Monday, May 14, 2007

Cutting Edge Science With Bologna Proves The Efficacy of "The 5 Second Rule"

We have all done it. You are cooking something, maybe a steak, or something else that you can’t bear to part with, it slips off of the spatula and splat……hits the ground. You are confronted with 3 options: Be a civilized human and throw it away, be a Cro-Magnon and put it back on the plate and reserve it for yourself, or be a Neanderthal and pick it up and serve it to one of your unwitting guests (for the record, my nickname when I was on the wresting team in high school was Cro-Mag. They were almost right.) I am usually thinking “As long as I pick it up within five seconds, I can serve it to Kristen and she will never be the wiser." But ask yourself; do you really believe in the five second rule? Do you honestly believe that if the food in question is picked up within 5 seconds, somehow, the transfer of bacteria to food will be substantially less than if it were left on the ground for longer than 5 seconds? I for one, have always followed the five second rule, though I didn't really believe that it made a difference how long the food was left on the ground. Cutting edge science had now actually demonstrated that abiding by the five second rule can substantially diminish the risk of contracting a food borne illness. I came across an article in The New York Times written by Harold McGee, the author of the must-read food science book On Food and Cooking, where he addresses this question. Harold McGee’s article is based on a scientific research paper published in The Journal of Applied Microbiology. To make a long story short, adhering to the five second rule can substantially minimize the transfer of bacteria to that tasty morsel that you drop on the floor. The authors of the study apply a controlled amount of Salmonella to tile, wood, and carpet and quantify the transfer of Salmonella to bologna and sliced bread. The interpretation of the data is not strait forward though, it is dependent on how long the bacteria has been present on the surface of question.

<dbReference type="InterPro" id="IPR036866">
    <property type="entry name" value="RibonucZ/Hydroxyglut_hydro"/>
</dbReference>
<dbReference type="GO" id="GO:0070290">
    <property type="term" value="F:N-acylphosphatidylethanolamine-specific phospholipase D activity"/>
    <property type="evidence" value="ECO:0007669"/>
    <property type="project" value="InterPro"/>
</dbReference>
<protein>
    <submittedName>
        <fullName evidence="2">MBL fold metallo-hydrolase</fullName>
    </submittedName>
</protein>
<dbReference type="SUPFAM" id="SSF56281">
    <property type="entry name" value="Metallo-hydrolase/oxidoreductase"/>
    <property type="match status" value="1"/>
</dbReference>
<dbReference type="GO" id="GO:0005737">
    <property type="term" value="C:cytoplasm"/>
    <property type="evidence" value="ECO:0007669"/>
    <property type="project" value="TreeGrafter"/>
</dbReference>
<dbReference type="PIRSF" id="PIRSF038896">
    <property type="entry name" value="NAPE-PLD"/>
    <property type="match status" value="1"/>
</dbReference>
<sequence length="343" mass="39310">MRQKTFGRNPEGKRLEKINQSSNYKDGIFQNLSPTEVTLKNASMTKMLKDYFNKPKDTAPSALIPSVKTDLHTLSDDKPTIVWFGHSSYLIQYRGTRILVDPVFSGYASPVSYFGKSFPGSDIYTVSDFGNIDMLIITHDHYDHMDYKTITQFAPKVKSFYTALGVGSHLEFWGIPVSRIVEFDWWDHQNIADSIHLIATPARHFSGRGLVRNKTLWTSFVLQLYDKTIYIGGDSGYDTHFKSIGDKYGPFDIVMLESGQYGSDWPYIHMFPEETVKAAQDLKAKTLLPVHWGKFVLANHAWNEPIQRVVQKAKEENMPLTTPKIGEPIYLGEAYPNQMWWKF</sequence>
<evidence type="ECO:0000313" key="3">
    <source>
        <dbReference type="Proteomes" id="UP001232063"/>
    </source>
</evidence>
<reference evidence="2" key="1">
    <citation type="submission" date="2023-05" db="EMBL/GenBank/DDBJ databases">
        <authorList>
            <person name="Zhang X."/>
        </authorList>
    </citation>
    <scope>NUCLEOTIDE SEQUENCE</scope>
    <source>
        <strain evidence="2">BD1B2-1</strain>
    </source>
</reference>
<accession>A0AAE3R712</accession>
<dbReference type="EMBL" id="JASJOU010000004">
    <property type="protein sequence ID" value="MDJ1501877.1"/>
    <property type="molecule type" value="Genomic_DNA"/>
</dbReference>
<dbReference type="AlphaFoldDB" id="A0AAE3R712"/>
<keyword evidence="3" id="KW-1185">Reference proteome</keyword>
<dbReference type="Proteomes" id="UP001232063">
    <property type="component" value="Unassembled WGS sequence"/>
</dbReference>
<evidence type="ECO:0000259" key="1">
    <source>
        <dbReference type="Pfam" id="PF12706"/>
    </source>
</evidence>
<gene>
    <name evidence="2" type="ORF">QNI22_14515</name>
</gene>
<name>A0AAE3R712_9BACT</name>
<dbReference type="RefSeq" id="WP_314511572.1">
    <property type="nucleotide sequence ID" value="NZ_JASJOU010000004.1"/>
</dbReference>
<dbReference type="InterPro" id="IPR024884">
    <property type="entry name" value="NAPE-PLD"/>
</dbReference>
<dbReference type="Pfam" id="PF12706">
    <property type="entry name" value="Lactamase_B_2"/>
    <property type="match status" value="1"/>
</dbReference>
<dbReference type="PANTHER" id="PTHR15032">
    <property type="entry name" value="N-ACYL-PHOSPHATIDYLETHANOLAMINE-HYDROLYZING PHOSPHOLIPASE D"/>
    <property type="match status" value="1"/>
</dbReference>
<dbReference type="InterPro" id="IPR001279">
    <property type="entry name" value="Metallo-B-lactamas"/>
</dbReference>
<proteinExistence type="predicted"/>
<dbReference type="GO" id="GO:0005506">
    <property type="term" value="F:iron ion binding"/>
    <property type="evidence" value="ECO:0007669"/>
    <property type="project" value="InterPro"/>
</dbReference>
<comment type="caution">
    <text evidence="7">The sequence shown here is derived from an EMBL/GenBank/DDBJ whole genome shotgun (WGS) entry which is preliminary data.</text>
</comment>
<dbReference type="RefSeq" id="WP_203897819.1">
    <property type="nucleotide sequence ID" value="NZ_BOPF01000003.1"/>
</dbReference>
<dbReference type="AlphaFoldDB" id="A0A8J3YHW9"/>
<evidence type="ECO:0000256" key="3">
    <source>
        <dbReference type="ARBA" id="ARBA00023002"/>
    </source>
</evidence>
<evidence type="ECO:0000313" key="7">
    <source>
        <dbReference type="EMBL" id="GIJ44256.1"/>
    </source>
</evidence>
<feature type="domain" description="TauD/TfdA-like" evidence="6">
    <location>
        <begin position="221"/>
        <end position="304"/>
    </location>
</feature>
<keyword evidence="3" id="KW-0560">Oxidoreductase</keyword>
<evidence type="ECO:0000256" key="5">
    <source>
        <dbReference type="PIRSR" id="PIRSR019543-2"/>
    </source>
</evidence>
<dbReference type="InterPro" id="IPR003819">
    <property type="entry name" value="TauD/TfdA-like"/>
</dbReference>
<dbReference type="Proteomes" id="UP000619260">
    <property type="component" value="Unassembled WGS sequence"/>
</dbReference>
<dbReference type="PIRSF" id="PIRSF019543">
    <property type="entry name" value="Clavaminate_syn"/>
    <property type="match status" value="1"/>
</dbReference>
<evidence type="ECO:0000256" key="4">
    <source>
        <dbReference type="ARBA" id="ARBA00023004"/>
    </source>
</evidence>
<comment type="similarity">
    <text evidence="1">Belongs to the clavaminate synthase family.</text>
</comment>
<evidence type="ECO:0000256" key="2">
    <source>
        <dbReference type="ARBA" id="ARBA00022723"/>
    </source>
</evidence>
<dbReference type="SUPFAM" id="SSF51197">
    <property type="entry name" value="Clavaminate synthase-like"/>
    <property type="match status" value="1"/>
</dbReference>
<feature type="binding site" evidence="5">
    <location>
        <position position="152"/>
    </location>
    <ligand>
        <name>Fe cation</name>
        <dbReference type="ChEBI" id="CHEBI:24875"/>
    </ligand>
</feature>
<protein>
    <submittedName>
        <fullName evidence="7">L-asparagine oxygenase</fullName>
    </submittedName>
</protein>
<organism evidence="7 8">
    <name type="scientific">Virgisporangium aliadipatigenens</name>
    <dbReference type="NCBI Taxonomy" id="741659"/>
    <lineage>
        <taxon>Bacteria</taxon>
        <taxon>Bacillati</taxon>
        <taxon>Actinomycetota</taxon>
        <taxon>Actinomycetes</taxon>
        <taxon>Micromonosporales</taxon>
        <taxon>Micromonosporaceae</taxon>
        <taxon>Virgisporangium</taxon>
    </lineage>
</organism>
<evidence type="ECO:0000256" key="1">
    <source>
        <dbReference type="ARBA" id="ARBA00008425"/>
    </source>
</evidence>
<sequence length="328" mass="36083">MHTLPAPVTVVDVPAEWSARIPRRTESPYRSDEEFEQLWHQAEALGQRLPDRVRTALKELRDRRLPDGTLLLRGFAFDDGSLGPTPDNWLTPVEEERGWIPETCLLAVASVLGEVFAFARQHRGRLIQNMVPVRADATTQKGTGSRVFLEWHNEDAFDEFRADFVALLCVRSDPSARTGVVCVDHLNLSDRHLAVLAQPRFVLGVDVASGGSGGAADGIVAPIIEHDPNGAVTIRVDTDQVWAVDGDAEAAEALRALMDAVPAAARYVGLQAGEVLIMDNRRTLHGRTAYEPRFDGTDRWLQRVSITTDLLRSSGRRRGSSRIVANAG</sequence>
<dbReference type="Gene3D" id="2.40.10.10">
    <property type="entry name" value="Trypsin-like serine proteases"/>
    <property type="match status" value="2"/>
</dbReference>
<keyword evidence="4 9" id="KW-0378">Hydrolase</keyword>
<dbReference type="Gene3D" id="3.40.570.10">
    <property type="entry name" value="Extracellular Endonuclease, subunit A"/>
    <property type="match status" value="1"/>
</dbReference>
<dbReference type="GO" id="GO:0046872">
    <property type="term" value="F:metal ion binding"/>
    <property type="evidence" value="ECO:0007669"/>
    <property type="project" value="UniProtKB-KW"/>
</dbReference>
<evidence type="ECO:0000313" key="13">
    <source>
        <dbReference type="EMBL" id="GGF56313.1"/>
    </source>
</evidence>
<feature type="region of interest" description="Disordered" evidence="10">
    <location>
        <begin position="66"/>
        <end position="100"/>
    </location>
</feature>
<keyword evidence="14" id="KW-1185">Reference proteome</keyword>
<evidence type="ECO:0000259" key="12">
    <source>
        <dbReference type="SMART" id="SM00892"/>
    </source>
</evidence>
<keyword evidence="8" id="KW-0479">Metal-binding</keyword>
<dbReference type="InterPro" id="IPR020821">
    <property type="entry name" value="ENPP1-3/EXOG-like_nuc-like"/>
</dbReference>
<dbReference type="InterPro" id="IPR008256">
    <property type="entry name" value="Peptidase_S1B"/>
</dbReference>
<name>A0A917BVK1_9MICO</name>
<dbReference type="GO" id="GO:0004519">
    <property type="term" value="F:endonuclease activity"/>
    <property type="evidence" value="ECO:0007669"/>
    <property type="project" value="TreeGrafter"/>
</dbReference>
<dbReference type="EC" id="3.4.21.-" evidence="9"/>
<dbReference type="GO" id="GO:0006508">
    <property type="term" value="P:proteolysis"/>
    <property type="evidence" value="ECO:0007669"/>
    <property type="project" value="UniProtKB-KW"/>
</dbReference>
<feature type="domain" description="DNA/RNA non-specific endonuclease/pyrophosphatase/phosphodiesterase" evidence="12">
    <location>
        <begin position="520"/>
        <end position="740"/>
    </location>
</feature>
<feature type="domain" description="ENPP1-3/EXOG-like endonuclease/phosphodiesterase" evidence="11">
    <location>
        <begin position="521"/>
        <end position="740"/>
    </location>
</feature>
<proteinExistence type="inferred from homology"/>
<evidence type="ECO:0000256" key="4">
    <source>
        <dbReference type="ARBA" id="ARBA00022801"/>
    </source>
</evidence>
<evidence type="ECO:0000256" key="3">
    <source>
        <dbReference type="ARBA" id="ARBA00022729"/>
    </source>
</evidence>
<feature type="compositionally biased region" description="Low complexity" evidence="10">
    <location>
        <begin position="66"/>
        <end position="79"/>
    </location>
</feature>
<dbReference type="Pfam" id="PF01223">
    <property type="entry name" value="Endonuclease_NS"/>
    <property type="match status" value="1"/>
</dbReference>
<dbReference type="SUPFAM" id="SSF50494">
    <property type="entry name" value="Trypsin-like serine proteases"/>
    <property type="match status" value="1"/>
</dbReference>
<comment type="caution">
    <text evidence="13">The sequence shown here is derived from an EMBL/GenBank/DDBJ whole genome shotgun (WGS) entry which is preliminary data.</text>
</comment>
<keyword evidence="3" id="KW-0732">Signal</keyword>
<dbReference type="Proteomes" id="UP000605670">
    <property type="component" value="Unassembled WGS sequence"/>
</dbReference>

To make a long story short, as the bacterial residence time on a wood surface approaches 24 hours, ten times more salmonella was transferred from wood to bologna when they were left in contact for 30 sec. or 60 sec. as compared to 5 sec. The results are similar to bologna dropped on carpet except that the 10 fold difference in contamination level is observed as little as 8 hours after inoculating the carpet with Salmonella. Eight hours after inoculation of ceramic tile with Salmonella, the transfer of bacteria to white bread (not that any of us would own white bread….) is approximately five fold less if in contact for 5 sec. as compared to 30-60 sec. After a residence time of 8 hours on tile, salmonella transfer to bologna after 30 sec. and 60 sec. is increased 5 to 10 fold respectively, as compared to 5 sec.
The bottom line is that the five second rule is now backed by hard scientific evidence demonstrating that adherence to this rule can minimize bacterial contamination two fold. Now my guilty conscience will not drive me to call Kristen and casually ask how she is feeling the day after serving her dropped food.

Dawson, P., I. Han, M. Cox, C. Black, and L. Simmons. 2007. Residence time and food contact time effects on transfer of Salmonella Typhimurium from tile, wood and carpet: testing the five second rule. J. Appl. Micro. 102: 945-953.

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